According to this definition/viewpoint, no society has complete freedom. Everyone gives up some freedoms to live in society. And every society has some liberty. Even in North Korea, there are certain things individuals can still do.

From this point of view, furthermore, the objective of the American colonists was to live in a society with "as much liberty as possible." And there should be a continuing debate on the "correct level of liberty" in society, i.e., the one which is best for wealth production, security, and so on.

I used to think this sounded pretty reasonable, but my current position/view is somewhat different and hopefully more aligned with reality. My view is that social contract theory is a deceptive sham. No one agreed to a social contract. Furthermore, from studying the colonists, I'm convinced that this is not what some of them---the instigators of the first American revolution which occured in the hearts and minds of those people two or three generations before the first shots were fired at Lexington---had in mind. The application of "social contract theory" and the "philosophy of liberty" was introduced by a second group who brought upon those who remained the plague which was the Constitution.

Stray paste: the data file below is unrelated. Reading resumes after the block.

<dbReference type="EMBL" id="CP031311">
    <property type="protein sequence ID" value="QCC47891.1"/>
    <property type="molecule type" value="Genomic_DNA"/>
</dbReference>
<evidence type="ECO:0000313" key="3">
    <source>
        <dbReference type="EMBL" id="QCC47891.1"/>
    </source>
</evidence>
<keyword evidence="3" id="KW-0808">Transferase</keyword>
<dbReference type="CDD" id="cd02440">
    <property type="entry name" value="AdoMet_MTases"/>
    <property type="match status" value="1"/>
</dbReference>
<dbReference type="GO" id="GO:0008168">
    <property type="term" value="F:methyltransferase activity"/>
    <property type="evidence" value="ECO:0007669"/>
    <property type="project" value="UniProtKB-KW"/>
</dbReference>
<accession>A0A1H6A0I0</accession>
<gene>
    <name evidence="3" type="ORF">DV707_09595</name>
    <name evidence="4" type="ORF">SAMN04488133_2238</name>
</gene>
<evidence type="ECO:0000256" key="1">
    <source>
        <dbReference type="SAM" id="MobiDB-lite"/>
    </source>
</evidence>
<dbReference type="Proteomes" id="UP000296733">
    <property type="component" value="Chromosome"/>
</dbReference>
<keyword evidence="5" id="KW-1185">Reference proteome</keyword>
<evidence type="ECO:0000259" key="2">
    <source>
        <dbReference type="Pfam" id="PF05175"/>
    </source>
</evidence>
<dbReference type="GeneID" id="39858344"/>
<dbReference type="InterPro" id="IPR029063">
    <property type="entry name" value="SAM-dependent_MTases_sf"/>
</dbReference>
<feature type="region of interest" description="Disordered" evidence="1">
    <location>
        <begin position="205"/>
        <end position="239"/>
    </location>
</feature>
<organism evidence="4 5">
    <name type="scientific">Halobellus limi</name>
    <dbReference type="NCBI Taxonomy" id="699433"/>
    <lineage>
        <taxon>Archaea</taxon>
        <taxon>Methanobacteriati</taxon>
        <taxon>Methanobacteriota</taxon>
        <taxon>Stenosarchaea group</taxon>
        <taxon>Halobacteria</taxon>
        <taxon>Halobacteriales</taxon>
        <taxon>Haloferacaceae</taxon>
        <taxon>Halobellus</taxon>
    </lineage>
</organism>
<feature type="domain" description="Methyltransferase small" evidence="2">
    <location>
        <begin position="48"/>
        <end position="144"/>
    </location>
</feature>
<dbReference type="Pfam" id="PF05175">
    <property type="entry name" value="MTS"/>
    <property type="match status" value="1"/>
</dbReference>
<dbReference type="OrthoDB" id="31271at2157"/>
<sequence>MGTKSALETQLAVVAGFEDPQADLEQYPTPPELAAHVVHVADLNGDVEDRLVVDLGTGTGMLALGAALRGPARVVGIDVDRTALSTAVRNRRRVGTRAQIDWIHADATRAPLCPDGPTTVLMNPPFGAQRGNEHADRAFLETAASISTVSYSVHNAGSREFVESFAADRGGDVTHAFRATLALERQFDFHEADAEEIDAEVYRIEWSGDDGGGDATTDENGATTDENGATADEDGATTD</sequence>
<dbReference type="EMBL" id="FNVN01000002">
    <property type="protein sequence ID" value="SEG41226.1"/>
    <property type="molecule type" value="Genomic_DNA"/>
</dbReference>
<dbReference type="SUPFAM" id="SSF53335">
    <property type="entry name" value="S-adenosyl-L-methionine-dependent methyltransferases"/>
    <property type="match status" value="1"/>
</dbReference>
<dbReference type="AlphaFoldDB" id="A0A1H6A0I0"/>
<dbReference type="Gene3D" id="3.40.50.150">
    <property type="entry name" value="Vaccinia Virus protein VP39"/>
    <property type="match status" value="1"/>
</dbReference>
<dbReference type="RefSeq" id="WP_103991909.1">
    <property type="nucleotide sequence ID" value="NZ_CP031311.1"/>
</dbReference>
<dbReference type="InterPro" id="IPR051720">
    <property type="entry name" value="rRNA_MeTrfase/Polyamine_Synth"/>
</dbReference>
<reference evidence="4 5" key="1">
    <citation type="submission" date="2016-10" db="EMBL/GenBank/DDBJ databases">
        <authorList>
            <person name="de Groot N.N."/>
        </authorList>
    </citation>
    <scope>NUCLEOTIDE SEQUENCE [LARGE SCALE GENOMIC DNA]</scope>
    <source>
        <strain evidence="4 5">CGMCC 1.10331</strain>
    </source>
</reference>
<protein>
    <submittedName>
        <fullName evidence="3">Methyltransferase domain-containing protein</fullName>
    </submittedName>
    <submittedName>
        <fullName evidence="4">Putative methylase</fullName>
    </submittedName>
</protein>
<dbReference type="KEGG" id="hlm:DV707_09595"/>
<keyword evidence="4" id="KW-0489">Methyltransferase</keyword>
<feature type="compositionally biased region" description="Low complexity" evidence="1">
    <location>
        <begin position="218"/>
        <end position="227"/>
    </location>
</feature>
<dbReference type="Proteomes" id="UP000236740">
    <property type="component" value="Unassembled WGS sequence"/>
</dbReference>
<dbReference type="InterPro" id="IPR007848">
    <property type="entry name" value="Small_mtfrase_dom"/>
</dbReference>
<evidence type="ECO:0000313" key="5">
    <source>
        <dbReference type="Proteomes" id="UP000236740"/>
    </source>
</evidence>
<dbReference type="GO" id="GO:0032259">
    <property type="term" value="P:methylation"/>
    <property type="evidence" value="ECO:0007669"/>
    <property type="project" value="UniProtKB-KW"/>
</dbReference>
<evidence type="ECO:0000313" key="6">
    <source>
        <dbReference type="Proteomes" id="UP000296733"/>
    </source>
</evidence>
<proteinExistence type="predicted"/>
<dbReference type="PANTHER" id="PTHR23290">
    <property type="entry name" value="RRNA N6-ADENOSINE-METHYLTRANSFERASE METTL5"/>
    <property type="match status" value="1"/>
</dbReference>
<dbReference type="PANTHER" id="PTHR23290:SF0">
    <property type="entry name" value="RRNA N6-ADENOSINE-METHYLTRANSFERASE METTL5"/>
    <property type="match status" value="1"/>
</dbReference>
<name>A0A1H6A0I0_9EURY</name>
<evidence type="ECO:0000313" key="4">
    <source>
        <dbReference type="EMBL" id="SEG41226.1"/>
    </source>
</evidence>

Thus, liberty, as defined above, is also a kind of deception. There is still some grain of truth, however, to what I described above. Liberty is the collection of actions which are permissible in society, but those freedoms which are not allowed, are those that are not allowed for the convenience and support of the parisitic ruling caste. Such a society is built on force, threats, and slavery. It is not civilized, and it is not civilization, but it is the only society humanity has so far been able to produce in a general sense, or at least on a broad scale, i.e., one that is widespread.

My current view, furthermore, sets the idea of liberty aside altogether. Let me explain why. The notion of liberty really arose from the observation of certain people in the ruling caste that the ruled caste (slaves/cattle) were much more productive if they had "more freedom" i.e., liberty. But this kind of change in livestock management practices is clearly still categorized as slavery. I don't want to be a slave, but I recognize that most humans have made themselves fit only for slavery. It is a question of being free in one's mind.